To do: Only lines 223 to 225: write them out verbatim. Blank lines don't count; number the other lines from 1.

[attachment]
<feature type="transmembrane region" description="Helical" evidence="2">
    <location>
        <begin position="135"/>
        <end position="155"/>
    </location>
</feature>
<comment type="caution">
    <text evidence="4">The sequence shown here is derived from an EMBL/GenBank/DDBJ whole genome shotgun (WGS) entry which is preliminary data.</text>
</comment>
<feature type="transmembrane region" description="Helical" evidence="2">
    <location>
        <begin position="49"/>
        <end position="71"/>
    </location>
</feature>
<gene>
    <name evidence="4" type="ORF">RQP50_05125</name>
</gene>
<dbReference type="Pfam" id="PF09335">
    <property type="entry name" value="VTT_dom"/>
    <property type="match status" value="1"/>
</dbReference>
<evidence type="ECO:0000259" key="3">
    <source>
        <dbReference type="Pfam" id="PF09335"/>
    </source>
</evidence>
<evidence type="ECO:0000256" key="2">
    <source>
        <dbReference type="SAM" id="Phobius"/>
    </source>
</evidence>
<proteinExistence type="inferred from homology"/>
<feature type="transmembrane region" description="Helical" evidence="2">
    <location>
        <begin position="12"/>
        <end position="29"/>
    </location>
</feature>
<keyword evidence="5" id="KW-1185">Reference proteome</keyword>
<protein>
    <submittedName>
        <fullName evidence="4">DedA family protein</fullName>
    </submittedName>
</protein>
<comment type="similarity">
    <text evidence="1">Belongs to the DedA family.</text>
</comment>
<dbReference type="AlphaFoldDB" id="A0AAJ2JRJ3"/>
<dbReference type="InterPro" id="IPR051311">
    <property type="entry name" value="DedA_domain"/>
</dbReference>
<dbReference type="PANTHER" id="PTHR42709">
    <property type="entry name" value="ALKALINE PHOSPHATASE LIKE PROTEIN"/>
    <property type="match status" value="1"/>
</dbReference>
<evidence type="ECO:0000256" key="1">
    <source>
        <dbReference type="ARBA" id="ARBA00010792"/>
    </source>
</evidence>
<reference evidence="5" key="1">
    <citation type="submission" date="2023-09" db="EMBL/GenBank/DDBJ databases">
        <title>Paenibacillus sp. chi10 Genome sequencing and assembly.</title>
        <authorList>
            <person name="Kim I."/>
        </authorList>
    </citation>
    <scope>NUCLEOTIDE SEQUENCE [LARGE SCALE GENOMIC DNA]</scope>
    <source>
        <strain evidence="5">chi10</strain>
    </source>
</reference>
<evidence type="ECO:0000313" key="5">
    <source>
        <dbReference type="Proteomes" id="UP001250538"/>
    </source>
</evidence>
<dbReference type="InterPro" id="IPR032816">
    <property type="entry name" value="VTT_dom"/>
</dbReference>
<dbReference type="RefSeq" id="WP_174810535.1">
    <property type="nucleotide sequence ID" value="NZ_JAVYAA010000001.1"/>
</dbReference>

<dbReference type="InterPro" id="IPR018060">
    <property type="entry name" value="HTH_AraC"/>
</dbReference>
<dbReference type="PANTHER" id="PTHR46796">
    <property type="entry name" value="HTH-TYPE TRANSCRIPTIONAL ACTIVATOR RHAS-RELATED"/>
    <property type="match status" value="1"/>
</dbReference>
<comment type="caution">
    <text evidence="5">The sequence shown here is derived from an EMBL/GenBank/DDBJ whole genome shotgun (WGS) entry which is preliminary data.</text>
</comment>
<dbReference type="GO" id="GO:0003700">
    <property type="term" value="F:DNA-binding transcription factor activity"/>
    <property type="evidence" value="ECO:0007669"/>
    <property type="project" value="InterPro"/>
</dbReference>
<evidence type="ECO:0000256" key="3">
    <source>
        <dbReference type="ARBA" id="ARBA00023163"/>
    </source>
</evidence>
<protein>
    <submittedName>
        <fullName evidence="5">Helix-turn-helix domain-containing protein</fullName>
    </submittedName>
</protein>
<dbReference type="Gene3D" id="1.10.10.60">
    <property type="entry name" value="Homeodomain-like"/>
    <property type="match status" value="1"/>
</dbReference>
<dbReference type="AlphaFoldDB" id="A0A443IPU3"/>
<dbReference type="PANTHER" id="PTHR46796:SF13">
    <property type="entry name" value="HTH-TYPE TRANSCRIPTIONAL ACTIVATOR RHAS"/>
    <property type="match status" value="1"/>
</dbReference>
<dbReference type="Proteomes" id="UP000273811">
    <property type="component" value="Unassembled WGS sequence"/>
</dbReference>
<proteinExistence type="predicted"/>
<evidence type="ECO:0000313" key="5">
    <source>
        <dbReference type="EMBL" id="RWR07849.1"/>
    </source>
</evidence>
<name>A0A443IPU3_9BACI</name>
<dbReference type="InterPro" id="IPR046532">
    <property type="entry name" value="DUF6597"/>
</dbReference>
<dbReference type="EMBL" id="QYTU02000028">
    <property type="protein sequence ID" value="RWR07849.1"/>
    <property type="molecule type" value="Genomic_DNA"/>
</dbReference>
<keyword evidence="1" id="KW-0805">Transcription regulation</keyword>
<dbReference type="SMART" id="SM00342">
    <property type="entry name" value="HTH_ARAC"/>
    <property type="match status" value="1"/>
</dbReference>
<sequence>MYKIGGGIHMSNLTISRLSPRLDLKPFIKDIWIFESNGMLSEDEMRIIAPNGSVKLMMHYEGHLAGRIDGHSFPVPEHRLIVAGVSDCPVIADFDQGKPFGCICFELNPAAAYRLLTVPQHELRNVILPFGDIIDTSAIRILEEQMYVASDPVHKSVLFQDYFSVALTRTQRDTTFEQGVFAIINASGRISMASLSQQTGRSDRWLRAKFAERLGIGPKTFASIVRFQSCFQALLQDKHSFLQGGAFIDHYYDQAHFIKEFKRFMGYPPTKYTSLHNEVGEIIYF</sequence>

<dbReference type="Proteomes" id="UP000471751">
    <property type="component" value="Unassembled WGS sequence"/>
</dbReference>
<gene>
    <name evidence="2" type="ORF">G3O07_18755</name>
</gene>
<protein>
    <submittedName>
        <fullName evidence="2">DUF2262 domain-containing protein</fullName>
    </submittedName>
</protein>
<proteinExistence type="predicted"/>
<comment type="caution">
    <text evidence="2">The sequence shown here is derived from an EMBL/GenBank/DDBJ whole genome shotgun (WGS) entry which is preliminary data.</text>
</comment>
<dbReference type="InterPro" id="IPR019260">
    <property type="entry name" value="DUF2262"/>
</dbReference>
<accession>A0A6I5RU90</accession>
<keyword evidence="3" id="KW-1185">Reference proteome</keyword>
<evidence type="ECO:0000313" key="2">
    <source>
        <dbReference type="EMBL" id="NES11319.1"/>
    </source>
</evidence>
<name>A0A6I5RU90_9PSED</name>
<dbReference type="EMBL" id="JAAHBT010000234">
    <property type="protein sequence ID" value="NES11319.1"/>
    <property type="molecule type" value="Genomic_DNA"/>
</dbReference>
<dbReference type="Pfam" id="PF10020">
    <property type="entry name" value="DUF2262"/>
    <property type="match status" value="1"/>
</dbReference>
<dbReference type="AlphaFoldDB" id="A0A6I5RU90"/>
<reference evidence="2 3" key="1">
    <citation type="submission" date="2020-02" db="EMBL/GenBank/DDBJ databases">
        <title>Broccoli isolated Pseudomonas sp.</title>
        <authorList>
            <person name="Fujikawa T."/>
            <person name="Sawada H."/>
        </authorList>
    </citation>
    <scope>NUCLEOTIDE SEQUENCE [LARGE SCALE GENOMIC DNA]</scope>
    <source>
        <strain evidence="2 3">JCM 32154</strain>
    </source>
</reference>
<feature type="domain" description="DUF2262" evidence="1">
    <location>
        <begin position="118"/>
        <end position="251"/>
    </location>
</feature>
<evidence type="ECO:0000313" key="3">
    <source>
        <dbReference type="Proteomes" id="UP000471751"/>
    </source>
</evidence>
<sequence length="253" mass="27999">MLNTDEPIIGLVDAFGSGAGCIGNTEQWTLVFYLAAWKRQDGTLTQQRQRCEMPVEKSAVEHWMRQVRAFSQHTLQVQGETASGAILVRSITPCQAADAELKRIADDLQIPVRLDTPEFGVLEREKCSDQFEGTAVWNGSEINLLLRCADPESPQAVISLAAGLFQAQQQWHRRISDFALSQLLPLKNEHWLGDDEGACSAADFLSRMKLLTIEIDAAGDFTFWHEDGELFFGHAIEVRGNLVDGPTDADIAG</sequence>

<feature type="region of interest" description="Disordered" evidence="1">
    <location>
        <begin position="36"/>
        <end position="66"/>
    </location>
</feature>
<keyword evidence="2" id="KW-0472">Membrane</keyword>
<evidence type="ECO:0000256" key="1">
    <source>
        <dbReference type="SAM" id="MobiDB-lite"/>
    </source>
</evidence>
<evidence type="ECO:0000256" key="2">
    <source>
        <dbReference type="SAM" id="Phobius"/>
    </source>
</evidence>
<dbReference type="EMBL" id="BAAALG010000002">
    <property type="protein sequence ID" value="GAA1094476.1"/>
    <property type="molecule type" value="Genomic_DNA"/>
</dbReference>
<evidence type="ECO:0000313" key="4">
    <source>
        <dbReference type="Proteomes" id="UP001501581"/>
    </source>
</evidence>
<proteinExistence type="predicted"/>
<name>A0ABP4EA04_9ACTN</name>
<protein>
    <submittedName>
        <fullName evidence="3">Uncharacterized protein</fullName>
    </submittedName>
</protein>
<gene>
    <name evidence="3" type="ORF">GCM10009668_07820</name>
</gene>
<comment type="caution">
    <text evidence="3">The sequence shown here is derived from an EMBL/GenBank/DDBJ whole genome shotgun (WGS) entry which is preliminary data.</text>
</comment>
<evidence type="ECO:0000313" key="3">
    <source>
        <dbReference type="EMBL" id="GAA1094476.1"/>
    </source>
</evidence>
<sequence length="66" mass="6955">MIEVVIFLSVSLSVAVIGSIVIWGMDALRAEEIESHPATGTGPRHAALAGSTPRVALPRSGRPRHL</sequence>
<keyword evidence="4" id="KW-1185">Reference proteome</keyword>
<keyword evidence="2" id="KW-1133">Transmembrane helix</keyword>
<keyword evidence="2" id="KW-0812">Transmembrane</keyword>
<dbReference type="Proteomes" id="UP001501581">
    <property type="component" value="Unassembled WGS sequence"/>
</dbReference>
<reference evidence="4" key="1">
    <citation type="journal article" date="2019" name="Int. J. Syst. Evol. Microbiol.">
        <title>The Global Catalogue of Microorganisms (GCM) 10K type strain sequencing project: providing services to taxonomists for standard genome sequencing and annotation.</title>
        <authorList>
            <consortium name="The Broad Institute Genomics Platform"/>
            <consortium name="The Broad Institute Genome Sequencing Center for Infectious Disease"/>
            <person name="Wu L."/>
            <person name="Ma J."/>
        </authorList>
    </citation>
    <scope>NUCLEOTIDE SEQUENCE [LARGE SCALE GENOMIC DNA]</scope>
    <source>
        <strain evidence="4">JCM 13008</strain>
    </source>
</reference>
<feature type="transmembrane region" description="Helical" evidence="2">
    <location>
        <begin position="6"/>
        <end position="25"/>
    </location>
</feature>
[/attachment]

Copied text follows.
<evidence type="ECO:0000313" key="4">
    <source>
        <dbReference type="Proteomes" id="UP001501581"/>